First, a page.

Stereotyping is very common and a big problem in conflicts. Groups define themselves as who they are and who they are not, and others, the “enemies” are too often viewed in negative ways. This is probably why they are the “enemy” in the first place. Stereotyping can of course be negative but also positive. Generally, stereotyping is negative, they aren’t always necessarily negative. Some generalizations are necessary in order to interact well. We must have some idea of what people are likely to be like and which behaviors are acceptable and what behaviors are not. They allow us to put people in a category, according to the group they belong to, and make judgments on how they will behave based on that grouping. Stereotypes are only an issue when they are inaccurate.
Our society often subconsciously creates stereotypes, but these stereotypes often lead to unfair discrimination. The stereotype I find most comical in the area I live in, is when college students from other states or countries discriminate on the “hicks” from Kansas. If living in a huge farming community makes a person a hick, then I guess the majority of us around here are considered “hicks.” Although, I don’t blame them for assuming that. We develop stereotypes when we are unable or unwilling to take in all of the information necessary to make fair judgments about people or situations. The best example of what stereotyping is that I found is they call it “filling in the blanks.” True, because when we do stereotype we are assuming and making judgments before even having a clue.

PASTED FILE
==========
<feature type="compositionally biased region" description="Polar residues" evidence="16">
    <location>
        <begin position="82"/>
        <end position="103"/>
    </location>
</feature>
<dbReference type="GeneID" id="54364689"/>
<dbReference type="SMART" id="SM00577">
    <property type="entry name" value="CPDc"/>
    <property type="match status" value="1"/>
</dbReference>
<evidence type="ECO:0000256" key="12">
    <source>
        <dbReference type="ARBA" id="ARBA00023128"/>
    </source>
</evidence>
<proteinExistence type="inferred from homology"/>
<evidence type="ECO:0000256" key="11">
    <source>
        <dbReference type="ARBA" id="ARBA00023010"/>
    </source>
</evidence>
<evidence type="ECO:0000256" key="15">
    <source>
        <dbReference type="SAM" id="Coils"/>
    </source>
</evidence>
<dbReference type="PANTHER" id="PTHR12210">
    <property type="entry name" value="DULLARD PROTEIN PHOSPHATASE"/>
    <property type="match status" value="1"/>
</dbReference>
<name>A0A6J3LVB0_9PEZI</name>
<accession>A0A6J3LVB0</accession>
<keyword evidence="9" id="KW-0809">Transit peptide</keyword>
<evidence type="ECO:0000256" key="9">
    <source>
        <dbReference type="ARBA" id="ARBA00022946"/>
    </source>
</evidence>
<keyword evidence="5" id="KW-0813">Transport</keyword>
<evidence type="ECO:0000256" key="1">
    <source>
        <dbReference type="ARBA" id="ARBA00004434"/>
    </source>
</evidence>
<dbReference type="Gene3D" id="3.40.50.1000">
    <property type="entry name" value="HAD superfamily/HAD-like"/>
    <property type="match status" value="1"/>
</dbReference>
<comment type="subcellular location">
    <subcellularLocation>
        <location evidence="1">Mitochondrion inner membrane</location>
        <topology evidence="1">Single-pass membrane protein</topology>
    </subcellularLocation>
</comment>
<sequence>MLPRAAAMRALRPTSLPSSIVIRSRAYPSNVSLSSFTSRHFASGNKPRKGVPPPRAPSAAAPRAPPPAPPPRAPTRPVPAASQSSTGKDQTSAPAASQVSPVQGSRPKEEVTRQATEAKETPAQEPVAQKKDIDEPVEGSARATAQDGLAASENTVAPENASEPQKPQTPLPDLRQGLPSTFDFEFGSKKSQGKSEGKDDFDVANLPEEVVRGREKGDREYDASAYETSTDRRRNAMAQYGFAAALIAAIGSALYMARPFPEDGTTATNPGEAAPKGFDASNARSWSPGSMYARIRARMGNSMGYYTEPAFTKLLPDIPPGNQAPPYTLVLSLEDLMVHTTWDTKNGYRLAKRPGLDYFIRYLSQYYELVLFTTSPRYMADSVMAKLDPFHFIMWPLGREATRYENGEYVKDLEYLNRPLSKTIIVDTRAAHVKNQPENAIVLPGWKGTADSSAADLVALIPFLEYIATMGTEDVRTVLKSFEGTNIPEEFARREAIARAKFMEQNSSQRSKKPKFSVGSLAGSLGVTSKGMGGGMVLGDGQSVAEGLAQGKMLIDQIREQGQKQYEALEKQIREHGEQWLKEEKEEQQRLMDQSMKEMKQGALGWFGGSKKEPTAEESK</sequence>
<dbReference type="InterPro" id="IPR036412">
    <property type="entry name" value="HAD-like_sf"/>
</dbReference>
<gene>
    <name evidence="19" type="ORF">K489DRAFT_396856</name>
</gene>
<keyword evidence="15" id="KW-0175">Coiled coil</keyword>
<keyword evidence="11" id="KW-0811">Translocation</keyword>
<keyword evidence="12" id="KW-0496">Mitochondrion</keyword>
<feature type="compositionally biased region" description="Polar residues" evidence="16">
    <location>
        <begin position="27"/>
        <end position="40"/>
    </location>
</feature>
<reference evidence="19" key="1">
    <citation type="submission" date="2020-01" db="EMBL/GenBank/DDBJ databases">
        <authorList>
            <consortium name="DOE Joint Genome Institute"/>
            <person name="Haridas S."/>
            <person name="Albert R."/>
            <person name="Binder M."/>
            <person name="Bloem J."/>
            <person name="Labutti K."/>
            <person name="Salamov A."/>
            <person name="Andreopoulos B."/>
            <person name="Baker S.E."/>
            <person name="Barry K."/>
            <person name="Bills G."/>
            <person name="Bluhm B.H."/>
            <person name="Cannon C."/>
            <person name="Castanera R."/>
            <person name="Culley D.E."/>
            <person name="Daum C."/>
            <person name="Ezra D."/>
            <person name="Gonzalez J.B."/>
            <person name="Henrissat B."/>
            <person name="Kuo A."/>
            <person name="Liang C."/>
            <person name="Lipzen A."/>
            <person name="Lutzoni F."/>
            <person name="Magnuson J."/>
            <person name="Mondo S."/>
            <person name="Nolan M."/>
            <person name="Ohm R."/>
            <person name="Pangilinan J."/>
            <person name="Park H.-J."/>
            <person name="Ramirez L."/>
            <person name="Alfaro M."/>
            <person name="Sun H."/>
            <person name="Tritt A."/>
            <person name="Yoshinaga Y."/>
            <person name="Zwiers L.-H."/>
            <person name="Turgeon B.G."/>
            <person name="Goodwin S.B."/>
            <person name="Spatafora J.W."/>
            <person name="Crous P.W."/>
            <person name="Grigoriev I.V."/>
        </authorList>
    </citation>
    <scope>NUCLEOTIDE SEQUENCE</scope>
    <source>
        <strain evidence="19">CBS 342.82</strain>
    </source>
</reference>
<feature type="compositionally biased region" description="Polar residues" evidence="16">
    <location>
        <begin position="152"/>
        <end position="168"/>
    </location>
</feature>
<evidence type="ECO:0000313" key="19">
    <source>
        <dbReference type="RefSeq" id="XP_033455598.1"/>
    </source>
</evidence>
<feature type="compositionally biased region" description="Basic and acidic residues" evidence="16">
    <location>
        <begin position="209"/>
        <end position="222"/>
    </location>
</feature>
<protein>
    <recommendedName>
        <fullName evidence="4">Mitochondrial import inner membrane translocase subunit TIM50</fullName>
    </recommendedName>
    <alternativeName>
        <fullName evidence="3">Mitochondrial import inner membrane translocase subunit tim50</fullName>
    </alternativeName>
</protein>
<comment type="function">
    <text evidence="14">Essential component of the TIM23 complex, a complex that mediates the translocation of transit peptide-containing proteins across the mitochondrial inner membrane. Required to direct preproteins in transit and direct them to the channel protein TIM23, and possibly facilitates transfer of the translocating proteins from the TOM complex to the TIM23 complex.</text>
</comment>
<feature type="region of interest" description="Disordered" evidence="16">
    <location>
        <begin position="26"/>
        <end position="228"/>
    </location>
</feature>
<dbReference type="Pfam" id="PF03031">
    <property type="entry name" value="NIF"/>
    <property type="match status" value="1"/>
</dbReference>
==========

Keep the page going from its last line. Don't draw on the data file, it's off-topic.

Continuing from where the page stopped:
Identities and Inequalities by David M. Newman
By Matt Balogh
In this wiki project I researched the facts that mental health influences a very wide range of outcomes for individuals and communities. These include healthier lifestyles; better physical health; improved recovery from illness; fewer limitations in daily living; higher educational attainment; greater productivity, employment and earnings; better relationships with adults and with children; more social cohesion and engagement and improved quality of life. These outcomes are not just or necessarily a consequence of the absence of mental illness, but are associated with the presence of positive mental health, sometimes referred to as ‘wellbeing’. Improving mental health is a worthwhile goal in itself: most people value a sense of emotional and social wellbeing; in addition, good mental health has many other far reaching benefits.